A close-up of the fire compared to a side-view illustration of the Kilo-Class 636 submarine. Left: (Source: BY24.org); Top Right: (Source: Rossaprimavera); Bottom Right: (Source: Popular Mechanics).
The Project 636 Submarine submerged in flames and smoke. (Source: YouTube / Макс)

Video #2

The second video appeared on YouTube on 8:11 UTC. This video was most likely taken by one of the dock workers, since the video was taken on the Elling Company dock.

In the video, one of the crane legs and the back of the ship docked next to it were visible. The video was taken from a close distance, and — again — it showed the flames at the back of the submarine, rather than on the pier. The person who took the video commented on the scene in Russian:

“Here’s how a burning submarine looks like…”

No sailors allegedly involved in a fire extinguishing exercise were observed in this video.

Left: (Source: GoogleMaps); Top Right: (Source: Popular Mechanics); Bottom Right: (Source: Popular Mechanics).

Video #3

The last video appeared in an article written by Komsomolskaya Pravda (Комсомольская правда). The video did not appear on YouTube, therefore the exact upload time can not be traced.

https://www.dv.kp.ru/daily/26784.5/3818092/

This video was shot from the southern part of the Bay of Ulysses and did not provide many details. Nonetheless, this video confirmed the location of the fire on the northern side of the bay and corroborated the fact that the first video was not fake. Again, no personnel involved in a fire fighting exercise were observed in this video.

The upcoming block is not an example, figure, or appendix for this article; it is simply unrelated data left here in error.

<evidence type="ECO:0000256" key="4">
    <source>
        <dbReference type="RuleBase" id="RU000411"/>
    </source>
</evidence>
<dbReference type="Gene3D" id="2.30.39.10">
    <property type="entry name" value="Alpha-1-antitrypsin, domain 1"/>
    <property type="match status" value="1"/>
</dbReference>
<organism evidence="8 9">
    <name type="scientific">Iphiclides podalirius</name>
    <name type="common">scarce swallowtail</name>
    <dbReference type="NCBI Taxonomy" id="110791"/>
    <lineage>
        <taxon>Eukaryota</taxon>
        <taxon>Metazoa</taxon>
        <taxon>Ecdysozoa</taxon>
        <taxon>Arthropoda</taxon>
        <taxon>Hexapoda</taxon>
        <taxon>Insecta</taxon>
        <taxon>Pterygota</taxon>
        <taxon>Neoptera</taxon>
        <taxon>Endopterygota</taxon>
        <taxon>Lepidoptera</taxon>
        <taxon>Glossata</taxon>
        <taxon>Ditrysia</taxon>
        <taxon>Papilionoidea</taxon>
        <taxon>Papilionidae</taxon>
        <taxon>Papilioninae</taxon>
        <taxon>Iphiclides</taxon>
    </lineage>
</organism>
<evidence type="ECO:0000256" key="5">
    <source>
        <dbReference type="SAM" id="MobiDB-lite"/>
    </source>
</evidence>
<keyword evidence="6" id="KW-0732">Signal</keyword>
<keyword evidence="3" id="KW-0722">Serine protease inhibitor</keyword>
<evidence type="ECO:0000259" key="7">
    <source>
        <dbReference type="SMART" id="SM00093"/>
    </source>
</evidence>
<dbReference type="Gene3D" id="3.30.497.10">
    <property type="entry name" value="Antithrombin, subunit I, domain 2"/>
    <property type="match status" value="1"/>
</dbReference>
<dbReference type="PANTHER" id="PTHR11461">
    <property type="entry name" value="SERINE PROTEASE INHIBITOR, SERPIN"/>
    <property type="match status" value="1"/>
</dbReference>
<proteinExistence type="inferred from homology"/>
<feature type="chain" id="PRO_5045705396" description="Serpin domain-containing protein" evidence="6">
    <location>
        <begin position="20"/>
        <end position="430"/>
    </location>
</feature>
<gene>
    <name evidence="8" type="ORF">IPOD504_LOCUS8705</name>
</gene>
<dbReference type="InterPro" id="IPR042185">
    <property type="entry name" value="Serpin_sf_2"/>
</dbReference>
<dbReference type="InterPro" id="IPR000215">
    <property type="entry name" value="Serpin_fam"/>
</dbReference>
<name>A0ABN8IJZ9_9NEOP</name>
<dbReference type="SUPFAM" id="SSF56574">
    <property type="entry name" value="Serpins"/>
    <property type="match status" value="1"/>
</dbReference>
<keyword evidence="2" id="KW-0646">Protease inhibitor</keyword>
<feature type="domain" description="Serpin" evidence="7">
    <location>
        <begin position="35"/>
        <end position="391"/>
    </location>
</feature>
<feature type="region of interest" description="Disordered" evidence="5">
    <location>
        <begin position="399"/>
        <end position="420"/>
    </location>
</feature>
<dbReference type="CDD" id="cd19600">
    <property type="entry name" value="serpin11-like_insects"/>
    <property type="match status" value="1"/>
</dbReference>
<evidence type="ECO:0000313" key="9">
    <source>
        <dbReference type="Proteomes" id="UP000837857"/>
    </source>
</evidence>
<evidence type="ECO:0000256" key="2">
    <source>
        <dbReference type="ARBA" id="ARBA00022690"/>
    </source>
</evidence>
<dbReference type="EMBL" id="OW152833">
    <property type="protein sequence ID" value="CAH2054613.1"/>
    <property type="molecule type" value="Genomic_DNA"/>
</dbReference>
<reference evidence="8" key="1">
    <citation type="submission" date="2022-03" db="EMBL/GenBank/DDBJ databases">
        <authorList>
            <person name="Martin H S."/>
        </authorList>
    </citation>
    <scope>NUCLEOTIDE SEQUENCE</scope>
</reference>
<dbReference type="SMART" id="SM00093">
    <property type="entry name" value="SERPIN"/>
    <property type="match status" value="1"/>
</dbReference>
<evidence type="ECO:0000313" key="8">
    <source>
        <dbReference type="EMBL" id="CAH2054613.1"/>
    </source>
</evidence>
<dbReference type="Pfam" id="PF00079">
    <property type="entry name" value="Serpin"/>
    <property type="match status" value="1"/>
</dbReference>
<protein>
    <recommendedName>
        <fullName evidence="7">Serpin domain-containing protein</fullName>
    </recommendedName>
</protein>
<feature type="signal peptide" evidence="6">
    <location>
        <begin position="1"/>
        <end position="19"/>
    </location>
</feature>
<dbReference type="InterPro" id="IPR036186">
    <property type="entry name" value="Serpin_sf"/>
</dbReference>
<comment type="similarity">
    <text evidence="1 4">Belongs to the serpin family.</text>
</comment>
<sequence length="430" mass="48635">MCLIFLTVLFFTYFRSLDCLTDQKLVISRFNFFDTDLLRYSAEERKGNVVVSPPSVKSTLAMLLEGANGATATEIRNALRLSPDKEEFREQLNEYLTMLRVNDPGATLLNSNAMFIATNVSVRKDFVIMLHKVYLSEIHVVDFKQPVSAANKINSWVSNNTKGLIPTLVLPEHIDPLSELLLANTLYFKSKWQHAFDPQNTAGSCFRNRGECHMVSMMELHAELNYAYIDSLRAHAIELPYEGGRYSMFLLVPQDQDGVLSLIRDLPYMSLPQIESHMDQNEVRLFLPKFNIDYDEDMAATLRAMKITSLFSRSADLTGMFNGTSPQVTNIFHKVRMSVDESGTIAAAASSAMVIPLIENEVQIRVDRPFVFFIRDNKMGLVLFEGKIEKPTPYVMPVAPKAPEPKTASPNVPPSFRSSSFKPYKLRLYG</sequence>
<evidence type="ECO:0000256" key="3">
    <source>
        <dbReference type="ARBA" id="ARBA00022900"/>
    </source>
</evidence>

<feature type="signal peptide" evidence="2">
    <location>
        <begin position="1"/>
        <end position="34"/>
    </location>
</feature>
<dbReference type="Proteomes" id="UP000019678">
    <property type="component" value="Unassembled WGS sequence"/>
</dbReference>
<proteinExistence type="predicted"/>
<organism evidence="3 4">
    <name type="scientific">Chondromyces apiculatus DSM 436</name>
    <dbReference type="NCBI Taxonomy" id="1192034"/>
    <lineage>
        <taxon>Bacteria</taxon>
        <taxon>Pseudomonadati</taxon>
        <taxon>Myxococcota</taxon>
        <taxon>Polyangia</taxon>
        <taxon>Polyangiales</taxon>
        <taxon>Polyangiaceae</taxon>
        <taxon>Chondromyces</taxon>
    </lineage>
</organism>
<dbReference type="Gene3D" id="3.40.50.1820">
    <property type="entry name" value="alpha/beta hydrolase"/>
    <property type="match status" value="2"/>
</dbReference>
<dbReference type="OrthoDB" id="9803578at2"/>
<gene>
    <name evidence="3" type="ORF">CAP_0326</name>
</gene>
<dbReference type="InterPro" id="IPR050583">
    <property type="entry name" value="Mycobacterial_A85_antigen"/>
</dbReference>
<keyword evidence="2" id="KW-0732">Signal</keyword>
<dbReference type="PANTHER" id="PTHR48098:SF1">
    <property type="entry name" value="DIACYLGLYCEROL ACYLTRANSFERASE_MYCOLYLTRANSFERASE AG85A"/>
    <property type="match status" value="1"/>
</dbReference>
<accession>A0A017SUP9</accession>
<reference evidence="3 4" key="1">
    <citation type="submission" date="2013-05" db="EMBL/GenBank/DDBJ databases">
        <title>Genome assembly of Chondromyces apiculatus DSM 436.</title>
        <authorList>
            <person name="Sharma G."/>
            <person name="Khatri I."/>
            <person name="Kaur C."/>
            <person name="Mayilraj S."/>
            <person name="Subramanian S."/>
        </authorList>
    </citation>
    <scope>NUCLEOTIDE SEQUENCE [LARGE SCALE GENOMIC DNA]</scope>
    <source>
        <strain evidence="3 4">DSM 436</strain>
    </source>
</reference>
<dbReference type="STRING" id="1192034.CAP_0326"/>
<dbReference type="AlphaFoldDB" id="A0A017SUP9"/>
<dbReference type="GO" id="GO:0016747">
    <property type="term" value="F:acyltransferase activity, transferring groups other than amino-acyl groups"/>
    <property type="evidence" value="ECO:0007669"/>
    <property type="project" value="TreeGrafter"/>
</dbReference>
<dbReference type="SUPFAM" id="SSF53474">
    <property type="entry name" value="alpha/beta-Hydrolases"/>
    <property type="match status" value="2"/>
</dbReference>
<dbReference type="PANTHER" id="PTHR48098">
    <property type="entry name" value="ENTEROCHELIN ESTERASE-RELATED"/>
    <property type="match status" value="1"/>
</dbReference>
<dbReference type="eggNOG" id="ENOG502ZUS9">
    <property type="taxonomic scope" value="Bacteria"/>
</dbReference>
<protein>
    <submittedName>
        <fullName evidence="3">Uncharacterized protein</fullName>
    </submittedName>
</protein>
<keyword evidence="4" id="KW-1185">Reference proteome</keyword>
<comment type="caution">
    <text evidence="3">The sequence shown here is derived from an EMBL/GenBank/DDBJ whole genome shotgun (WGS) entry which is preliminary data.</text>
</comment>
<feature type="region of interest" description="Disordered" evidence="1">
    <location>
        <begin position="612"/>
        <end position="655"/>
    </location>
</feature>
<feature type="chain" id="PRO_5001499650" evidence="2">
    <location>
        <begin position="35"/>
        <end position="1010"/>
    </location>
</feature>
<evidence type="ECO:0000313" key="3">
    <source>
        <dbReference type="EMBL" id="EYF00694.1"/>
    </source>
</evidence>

Left: (Source: GoogleMaps); Top Right: (Source: DV.KP.RU); Bottom Right: (Source: DV.KP.RU).

The density of the smoke and the size of the fire looked similar to previous Russian submarine accidents. One of the more recent accidents took place in Severodvisnk, in April 2015.

Kilo-Class submarines do have a history of accidents, especially in India. For example, a recent accident took place in 2013, when an fire erupted and caused an explosion on the INS Sindhurakshak, killing 18 crew members.

Conclusions

The press service of the Russian Pacific Fleet was quick to release the statement in response to the incident, but the official account was found wanting. The accident took place in the middle of Vladivostok, so civilian videos emerged before the official statement, this allowed us to get a better idea of what actually happened.

In-depth analysis corroborated a different set of facts. Specifcally, video evidence included more conclusive evidence that it was, in fact, the Project 636 submarine that caught fire rather than the pier. The statement provided by the Pacific Fleet seems to be yet another story pushed by the Russian military to avoid embarrassment.

@DFRLab will continue monitoring Russian military developments and exercises.


Lukas Andriukaitis is a Digital Forensic Research Associate at the Atlantic Council’s Digital Forensic Research Lab (@DFRLab).